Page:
Combined PET and MRI

PET is a powerful imaging modality, functional in nature, which uses positron emitting isotopes attached to specific molecules to provide exceptionally sensitive assays of a wide range of biological processes. Its principal drawback is relatively poor spatial resolution, making unambiguous localization of signal extremely difficult in many cases. Magnetic resonance imaging (MRI), on the other hand, provides exquisite high-resolution anatomical information, as well access to volume specific chemical and physical information (e.g. metabolite concentrations). For these reasons, PET and MR techniques are largely complementary and merging of these two modalities in the study of experimental animal models would allow us to exploit, in a synergistic fashion, the strengths of both techniques. We are currently developing a high resolution, high sensitivity multi-ring PET scanner integrated in a 7 Tesla/30 cm small animal MRI system. The PET system was designed to minimally interfere with the MRI, and to itself be insensitive to outside interference (Fig. 1).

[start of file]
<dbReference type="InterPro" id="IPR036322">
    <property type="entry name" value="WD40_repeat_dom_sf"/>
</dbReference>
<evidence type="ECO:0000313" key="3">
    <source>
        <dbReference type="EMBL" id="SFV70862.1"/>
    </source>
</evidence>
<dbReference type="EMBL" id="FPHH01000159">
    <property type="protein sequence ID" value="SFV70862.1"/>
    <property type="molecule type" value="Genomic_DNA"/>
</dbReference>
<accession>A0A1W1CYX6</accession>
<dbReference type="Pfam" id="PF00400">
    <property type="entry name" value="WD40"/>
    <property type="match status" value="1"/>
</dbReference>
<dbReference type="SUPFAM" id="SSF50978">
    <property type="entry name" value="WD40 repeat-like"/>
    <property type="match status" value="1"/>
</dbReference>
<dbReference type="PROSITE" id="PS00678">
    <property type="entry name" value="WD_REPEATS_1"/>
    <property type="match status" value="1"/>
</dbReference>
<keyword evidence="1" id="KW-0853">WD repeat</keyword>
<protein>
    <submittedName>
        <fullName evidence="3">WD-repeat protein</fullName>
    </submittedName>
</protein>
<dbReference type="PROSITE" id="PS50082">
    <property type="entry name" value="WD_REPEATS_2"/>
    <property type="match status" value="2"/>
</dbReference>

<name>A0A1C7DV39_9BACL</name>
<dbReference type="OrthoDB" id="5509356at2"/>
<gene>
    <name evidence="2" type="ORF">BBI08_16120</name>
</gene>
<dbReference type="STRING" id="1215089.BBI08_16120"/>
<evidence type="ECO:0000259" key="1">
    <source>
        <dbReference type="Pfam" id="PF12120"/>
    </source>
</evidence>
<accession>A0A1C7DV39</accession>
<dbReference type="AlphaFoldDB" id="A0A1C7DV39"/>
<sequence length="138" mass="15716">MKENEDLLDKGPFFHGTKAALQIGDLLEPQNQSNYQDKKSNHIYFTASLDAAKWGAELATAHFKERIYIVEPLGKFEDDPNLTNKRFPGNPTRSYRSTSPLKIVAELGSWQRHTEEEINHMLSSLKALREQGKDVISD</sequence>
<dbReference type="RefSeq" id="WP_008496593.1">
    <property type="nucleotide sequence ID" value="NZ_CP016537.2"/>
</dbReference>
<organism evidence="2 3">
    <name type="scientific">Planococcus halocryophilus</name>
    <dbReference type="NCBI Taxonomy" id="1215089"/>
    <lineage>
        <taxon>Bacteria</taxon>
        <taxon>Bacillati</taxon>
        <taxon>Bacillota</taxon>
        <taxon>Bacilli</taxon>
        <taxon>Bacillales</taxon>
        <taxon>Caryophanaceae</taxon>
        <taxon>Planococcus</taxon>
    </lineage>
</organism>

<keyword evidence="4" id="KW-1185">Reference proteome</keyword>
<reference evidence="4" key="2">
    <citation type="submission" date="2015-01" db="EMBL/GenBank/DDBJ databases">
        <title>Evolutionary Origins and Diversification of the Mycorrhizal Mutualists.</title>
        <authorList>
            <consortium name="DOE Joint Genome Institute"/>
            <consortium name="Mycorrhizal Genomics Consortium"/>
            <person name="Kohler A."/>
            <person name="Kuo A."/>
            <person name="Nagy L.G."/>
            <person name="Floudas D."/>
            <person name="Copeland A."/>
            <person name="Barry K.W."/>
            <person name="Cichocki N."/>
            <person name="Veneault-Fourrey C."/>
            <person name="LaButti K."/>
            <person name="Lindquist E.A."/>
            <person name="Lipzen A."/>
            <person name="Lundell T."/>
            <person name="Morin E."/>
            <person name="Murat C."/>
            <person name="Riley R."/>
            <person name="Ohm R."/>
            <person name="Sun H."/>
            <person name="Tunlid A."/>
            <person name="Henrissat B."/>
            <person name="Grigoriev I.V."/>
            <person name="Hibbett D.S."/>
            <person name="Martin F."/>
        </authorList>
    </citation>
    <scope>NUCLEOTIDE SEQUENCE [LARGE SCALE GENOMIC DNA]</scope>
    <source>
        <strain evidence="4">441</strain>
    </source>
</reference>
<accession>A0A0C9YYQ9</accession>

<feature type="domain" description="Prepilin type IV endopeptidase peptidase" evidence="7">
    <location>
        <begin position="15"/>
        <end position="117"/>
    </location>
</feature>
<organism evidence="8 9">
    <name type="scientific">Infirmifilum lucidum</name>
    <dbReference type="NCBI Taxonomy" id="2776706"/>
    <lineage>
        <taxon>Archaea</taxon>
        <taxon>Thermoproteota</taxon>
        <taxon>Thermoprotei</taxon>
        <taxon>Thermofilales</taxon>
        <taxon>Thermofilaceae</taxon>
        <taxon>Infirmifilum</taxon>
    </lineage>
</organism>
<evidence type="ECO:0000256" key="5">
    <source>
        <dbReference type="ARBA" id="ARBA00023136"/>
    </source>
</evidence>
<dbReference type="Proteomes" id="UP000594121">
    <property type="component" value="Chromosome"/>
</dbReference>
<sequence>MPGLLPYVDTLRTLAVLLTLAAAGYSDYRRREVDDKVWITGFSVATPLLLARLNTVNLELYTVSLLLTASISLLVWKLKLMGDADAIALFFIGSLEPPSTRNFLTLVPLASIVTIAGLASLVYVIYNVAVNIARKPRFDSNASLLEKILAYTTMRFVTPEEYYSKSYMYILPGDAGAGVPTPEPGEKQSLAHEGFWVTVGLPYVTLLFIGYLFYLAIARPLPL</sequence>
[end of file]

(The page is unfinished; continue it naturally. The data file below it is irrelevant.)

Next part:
Fig. 1: top:Schematic illustration of the new generation PET insert and the used tapered detector blocks.
bottom: image of an assembled detector module with preamplifier stage.

We have obtained simultaneous imaging results in phantoms and in vivo, with an initial prototype system. We are developing the next generation with higher resolution, higher sensitivity and better robustness for simultaneous PET/MR studies (Fig. 2).

Fig. 2: Combined PET and MRI images of a mouse injected with radioactive F-18


Comments are closed.